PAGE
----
In a year the Los Angeles Lakers set a new mark for most losses in a season in franchise history, the most consequential one occurred in the season opener. Rookie forward Julius Randle laid crumpled on the hardwood floor, his leg broken on a non-contact injury less than 14 minutes into what the Lakers hope will be a long and productive professional career.
There was no rhyme or reason to the injury. No one to blame but fate. Some would spiral downward, cursing their poor luck. Randle took the opposite approach:
Since last summer, I have spent countless hours watching and talking about basketball with Kobe. Not many people get that kind of opportunity, but it's allowed me to study the game in a way I never could when I was actively playing it, and think about the path to development in more nuanced ways.
Randle wrote the preceding sentences in a column he penned for the Cauldron in March. Mental development is an important aspect of any young player's growth. That being said, it is still bittersweet to ponder just how much more Randle could have learned if he was able to practice his new habits in live games rather than only in his (and our) imaginations.
Julius seems to have found the right balance between remembering the injury to as a motivational tool while also moving forward with his rehabilitation. In his essay for the Cauldron, Randle attributed some of his attitude to advice given to him by Kobe Bryant in the days following his injury."This is no time for a pity party," [Bryant} said. "Your recovery starts NOW," Randle recalled.
The Black Mamba is molting one last time, shedding the skin of a basketball player and readying himself for a life beyond the game. The best case scenario for the '14-15 Lakers season was to watch the franchise's most recent superstar train the kid who the team hopes can help fill his large shoes.
Instead, both of them spent the majority of the year sitting courtside as well dressed spectators, and the rookie's education would not be open to the public other than in limited glimpses of pregame warm-ups and Vines of from the team's practice facility:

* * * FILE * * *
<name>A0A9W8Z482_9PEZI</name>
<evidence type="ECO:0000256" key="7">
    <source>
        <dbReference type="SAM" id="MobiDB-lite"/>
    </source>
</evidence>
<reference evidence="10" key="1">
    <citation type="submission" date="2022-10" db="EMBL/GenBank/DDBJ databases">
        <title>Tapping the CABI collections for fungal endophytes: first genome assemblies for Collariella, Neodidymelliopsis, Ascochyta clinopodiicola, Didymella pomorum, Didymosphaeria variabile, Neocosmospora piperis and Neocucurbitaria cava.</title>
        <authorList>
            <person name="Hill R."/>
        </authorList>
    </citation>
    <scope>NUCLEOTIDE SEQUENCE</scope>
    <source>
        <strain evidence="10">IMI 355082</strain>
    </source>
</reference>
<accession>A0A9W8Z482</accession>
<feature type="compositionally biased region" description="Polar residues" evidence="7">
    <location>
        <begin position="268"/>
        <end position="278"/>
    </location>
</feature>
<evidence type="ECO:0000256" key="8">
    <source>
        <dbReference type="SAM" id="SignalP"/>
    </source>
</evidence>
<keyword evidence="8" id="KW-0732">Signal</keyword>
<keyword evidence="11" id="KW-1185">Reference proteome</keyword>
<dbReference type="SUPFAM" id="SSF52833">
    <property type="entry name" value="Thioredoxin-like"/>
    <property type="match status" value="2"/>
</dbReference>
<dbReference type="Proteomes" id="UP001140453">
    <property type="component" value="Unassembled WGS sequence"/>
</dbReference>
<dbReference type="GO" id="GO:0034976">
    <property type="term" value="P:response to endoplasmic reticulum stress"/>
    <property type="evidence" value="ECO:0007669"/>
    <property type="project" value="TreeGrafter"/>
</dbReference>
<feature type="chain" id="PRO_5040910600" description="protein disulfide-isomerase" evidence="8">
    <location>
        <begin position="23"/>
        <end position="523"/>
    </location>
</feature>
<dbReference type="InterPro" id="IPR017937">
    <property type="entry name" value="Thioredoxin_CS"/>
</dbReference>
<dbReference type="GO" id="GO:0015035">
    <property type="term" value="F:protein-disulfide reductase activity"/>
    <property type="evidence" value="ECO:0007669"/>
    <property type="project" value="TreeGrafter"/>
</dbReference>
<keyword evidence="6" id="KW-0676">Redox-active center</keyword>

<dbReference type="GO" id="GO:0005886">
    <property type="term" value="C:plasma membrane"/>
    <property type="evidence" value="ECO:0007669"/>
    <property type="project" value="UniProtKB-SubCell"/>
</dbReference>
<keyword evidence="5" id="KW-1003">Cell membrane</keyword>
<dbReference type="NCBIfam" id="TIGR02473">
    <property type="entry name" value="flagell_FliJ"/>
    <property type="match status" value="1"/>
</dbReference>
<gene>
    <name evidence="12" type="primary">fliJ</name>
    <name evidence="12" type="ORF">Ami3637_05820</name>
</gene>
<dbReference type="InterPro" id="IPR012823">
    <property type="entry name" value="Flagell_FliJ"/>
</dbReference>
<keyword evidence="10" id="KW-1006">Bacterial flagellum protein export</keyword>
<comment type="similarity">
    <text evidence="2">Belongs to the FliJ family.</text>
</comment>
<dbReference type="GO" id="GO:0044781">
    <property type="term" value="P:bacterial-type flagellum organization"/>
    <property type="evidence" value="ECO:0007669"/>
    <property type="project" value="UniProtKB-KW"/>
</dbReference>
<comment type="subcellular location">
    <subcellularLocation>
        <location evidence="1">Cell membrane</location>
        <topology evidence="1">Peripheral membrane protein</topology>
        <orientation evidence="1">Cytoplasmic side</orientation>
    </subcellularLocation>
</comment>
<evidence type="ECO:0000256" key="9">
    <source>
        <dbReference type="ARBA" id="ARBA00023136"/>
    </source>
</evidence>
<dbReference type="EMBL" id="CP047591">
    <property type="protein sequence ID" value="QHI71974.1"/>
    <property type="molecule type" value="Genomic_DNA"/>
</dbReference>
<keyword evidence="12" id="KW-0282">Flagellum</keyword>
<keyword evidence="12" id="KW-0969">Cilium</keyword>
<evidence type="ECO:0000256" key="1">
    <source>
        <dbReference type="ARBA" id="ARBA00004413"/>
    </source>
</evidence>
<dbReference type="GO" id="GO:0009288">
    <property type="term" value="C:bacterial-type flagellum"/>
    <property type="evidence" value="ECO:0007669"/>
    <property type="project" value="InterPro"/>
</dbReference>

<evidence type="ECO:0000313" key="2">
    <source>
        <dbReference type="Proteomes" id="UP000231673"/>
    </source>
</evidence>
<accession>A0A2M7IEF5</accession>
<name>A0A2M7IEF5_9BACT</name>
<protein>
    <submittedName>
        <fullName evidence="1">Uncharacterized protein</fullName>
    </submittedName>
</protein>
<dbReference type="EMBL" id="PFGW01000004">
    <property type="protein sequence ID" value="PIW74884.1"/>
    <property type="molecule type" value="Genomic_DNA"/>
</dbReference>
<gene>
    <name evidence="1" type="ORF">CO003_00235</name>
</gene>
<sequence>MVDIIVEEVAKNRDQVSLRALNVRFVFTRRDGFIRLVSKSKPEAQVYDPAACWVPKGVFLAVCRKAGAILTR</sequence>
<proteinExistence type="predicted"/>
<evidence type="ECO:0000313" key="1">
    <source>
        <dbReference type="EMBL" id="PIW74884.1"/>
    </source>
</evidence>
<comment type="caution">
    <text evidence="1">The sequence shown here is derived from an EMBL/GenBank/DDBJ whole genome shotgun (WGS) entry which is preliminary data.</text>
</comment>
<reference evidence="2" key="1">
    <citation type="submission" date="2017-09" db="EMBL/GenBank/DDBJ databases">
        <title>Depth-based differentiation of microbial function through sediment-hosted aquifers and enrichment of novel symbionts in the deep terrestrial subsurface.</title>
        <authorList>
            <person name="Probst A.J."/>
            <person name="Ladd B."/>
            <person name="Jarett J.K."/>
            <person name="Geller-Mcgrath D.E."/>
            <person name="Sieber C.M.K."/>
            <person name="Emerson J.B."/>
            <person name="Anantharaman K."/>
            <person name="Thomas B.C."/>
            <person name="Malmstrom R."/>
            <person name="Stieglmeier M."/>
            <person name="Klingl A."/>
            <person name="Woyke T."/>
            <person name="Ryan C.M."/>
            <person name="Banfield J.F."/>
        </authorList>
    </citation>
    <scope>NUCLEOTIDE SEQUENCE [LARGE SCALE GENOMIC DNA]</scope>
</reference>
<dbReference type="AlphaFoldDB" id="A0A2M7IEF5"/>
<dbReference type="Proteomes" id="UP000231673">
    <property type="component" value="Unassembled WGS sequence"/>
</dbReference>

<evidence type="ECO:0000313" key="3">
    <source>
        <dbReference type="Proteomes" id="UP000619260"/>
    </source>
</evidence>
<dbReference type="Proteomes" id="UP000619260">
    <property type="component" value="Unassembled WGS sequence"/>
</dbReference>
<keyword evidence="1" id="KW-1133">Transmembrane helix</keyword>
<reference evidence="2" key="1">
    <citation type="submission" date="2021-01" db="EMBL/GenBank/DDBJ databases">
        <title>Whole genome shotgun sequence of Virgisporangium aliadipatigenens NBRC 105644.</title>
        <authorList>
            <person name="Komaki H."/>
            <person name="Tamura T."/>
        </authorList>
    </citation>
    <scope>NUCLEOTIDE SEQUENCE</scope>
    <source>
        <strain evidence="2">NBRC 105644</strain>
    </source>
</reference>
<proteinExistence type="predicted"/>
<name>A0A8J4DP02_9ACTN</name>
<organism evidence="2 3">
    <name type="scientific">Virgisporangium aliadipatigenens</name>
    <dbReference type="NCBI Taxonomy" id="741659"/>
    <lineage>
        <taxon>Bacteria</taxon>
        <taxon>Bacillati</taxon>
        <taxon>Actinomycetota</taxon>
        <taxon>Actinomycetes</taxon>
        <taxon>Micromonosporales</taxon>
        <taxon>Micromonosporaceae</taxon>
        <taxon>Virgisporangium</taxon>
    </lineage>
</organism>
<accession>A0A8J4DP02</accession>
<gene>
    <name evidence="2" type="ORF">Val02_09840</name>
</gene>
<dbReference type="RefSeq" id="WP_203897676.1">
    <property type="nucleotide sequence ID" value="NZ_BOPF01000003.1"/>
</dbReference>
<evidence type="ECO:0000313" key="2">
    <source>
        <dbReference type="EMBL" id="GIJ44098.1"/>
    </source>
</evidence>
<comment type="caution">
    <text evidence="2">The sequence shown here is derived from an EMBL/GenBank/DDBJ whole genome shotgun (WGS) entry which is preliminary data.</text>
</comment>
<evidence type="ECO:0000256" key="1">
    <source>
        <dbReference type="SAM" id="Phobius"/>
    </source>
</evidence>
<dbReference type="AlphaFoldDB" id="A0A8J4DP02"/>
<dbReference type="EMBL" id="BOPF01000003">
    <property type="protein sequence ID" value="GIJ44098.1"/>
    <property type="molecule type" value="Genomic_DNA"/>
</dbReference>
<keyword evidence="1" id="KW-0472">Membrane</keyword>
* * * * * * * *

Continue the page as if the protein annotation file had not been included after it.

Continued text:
"If you F this up, you're a really big idiot. ESPN are idiots, but you're really a big idiot if you manage to F this up," Bryant advised Randle (as only he can) after a preseason win over the Utah Jazz.
A little over six months later, we still know very little about whether Randle will "F this up" from an on-court perspective. Randle's handles -- his herky-jerky, dribble drive game -- could fail to live up to expectations, or he could continue battling the injury bug. No scenario is unfathomable given that we have almost zero new information about Randle to work with.
But from what we now know from following Julius the person all season long, he seems unlikely to mess up his time with the Lakers from a mental standpoint.
"I learned a lot. How to be a pro, what it means to be a Laker, work-ethic wise," Randle said of a lost season that he and the team did their respective bests to salvage. In stark contrast is how little we have learned about whether those efforts will pay off for the player or the team in the future.
Next season should hold more answers regarding whether this season will be nothing but a blip on Randle's career bio, or a harbinger of more disappointment to come. Either scenario would at least be more satisfying in it's tangibility than the nebulous purgatory of that was his rookie season.